How Fecal Microbiota Transplants Boost Healthy Gut Flora And Fight Infections

colonoscopy
Similar to colonoscopies, fecal transplants involve sticking something into a person's colon: but in the latter, it's a mixture of a donor's stool in order to provide the recipient with healthy gut bacteria. Photo courtesy of Shutterstock

Fecal transplants are essentially a donor’s feces mixed with a saline and placed into another patient by colonoscopy, endoscopy, or enema. It sounds gross, but it’s a ground-breaking therapy that cures people of a severe gut infection caused by the bacteria Clostridium difficile, which causes C. diff. colitis and debilitating diarrhea.

Fecal microbiotica transplants (FMT), also referred to simply as fecal or stool transplants, are meant to restore the good or “healthy” bacteria in a patient’s gut after they’ve been overthrown by sickness or the destructive effects of antibiotics. Ironically, though antibiotics are meant to kill bad bacteria, they end up destroying good bacteria in the stomach as well, which can pave the way for a C. diff. colitis infection. While fecal transplants aren’t very well known or used that often, they have a 90 percent success rate with little to no side effects.

“After months on antibiotics, it is amazing to see how quickly a fecal transplant can help people,” Dr. Bret Lashner, a gastroenterologist at the Cleveland Clinic, writes on HealthHub. “In my practice, I have performed eight of these procedures to date. So far, there has been an excellent success rate and those that respond do so within two weeks. It is a therapy that works.”

The Donor Prepares

Before the procedure can take place, the patient needs to find a donor: a friend or relative who’s willing to donate a sample of their stool. First, the donor must be tested for Hepatitis A, B, and C; as well as the HIV virus, syphilis, and parasites. They must also not have taken antibiotics for up to three weeks before the transplant, not have chronic diarrhea, inflammatory bowel disease, or colorectal cancer, and not have any sexually-transmitted diseases.

As preparation, the donor has to take a capful of Miralax (a laxative) before they go to bed the night before in order to help get their bowels moving. In the morning, they’ll collect a “fistful-sized amount of the stool in a ‘hat’” from a pharmacy, according to the Cleveland Clinic. This must then receive 500 cc of saline, then be dissolved as much as possible in a blender. Afterwards, the mixture must be filtered through a coffee filter to eliminate any particles, poured into a plastic container and kept cold in a cooler until it arrives to the endoscopy unit. This mixture has to be used within 6 hours in order to be useful.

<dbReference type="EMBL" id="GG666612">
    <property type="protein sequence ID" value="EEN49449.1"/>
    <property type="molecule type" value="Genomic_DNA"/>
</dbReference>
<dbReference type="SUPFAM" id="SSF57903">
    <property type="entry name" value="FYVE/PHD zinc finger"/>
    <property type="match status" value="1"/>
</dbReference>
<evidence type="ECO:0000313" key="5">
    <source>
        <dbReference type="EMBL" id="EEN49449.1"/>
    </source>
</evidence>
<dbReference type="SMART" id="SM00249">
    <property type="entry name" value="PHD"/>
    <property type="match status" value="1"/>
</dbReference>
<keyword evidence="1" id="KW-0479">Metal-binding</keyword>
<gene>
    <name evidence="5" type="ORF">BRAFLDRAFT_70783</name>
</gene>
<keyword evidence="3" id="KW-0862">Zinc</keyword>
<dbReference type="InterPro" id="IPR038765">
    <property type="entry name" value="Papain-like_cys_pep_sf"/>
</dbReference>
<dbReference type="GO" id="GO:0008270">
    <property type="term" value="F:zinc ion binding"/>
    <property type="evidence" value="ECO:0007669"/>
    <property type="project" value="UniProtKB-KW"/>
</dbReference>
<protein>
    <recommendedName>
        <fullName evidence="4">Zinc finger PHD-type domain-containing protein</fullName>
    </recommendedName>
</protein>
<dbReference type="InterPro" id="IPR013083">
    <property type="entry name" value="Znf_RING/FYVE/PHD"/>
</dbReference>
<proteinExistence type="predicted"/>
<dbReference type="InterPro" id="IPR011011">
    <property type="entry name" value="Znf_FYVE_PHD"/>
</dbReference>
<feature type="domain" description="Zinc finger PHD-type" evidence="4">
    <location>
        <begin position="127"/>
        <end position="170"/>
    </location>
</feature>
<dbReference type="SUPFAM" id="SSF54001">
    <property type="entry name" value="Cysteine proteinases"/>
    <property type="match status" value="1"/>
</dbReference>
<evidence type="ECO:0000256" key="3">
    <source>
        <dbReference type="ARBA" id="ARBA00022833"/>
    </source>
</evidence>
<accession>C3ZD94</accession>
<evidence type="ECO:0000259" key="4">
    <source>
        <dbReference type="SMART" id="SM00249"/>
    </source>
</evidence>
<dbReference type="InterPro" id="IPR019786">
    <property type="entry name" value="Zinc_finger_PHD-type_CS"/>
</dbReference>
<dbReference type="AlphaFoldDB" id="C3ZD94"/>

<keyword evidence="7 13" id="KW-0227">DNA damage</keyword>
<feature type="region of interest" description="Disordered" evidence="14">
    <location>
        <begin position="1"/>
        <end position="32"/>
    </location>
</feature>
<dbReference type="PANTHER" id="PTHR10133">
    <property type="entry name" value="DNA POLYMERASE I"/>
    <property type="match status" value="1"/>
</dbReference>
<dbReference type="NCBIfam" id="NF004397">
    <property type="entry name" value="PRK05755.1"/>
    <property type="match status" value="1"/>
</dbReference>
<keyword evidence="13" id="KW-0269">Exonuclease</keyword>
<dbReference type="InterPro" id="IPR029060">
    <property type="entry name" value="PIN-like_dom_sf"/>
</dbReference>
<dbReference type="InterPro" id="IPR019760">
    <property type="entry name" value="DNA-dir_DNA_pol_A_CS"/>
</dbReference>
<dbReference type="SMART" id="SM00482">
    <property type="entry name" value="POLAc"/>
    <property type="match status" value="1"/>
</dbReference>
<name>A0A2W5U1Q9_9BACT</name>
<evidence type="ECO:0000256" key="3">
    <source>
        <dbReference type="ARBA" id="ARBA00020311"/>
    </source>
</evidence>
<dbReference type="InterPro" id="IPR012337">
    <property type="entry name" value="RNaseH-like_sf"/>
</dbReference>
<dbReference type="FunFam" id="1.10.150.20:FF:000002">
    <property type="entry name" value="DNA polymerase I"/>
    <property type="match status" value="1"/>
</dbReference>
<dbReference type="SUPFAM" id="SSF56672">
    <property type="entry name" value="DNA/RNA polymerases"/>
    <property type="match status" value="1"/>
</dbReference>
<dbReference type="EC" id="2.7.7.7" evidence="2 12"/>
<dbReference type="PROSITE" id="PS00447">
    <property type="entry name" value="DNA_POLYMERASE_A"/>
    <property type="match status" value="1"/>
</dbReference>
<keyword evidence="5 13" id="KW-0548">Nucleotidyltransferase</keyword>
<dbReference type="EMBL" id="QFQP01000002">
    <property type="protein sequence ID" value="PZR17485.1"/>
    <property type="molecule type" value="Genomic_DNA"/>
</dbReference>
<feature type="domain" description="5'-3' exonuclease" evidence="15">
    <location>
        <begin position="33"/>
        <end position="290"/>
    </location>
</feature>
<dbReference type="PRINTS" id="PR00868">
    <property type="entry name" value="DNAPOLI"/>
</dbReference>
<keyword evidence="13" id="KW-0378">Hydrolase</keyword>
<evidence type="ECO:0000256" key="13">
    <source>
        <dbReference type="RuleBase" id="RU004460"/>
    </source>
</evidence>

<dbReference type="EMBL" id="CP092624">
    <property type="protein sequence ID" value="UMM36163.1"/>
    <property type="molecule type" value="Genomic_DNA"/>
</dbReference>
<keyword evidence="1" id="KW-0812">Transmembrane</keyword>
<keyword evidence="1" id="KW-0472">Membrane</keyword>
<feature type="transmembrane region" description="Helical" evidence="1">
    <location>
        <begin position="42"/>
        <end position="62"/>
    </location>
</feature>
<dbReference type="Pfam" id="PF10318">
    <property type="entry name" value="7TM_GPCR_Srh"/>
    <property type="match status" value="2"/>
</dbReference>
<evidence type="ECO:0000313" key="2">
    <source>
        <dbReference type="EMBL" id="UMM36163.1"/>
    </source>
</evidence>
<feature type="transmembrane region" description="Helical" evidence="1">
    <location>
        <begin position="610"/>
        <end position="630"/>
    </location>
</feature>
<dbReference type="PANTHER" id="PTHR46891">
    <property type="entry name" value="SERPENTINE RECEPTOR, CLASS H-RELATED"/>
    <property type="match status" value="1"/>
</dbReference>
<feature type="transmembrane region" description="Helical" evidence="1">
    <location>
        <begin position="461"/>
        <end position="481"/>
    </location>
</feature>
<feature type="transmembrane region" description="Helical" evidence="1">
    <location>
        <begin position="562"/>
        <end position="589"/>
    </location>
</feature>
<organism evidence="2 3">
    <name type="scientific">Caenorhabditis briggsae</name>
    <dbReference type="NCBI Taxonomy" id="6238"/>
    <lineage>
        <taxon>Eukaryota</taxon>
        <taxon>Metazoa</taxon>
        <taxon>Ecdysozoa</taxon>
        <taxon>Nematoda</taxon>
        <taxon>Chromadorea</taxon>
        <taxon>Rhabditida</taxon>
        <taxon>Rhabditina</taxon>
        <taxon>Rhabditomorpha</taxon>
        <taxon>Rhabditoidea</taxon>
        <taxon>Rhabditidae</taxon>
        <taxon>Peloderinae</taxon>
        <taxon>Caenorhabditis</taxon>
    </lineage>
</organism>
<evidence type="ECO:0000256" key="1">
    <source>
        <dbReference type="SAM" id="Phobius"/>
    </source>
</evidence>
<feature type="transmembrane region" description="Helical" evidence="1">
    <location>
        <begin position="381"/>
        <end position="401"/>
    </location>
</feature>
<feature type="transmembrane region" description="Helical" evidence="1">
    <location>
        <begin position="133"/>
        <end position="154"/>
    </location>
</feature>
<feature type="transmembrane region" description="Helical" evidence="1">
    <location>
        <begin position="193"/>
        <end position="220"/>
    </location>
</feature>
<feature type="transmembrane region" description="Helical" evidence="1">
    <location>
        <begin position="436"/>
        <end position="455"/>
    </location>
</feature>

The Patient Prepares

The recipient must also be tested for Hepatitis, HIV, syphilis, and parasites; then they have to simply follow a typical preparation for a colonoscopy. This involves making sure you’ve completely cleaned out your colon and rectum – and in order to do that, you’d need to follow a special diet the day before (no solid foods, only clear liquids like plain water and tea). Patients may be asked to avoid eating anything after midnight the night before the exam, and also will need to take laxatives the day before and the morning of as well. Once the patient arrives at the endoscopy unit, they’ll take two loperamide tablets to help slow digestion.

The Procedure

First, the doctor will insert an IV into your vein to pump sedatives and fluids into your body. The fecal transplant is typically carried out by a colonoscopy: a process that allows the doctor to view the insides of your large intestine, which includes your rectum and colon. Colonoscopies are used to check on your innards, making sure you don't have ulcers, colon polyps, tumors, or internal bleeding in your intestines.

In the fecal transplant, however, instead of carrying a camera through your intestines the way a colonoscopy does, the procedure involves the colonoscope entering then being withdrawn, which releases the donor stool into the colon.

The Aftermath

The procedure, overall, is quite simple. And once you've recovered from the sedatives (and have someone drive you home), all you have to do is rest to feel better.

Some patients go through several rounds of antibiotics before their bacterial infection is so severe that they have no other choice but to undergo a fecal transplant; but nearly every case is successful and in some, life-saving. Whereas antibiotics are sometimes ineffective and even damaging (ironically causing infections in some cases due to bacterial imbalances in the gut), fecal transplants, however strange-sounding, can cure them.

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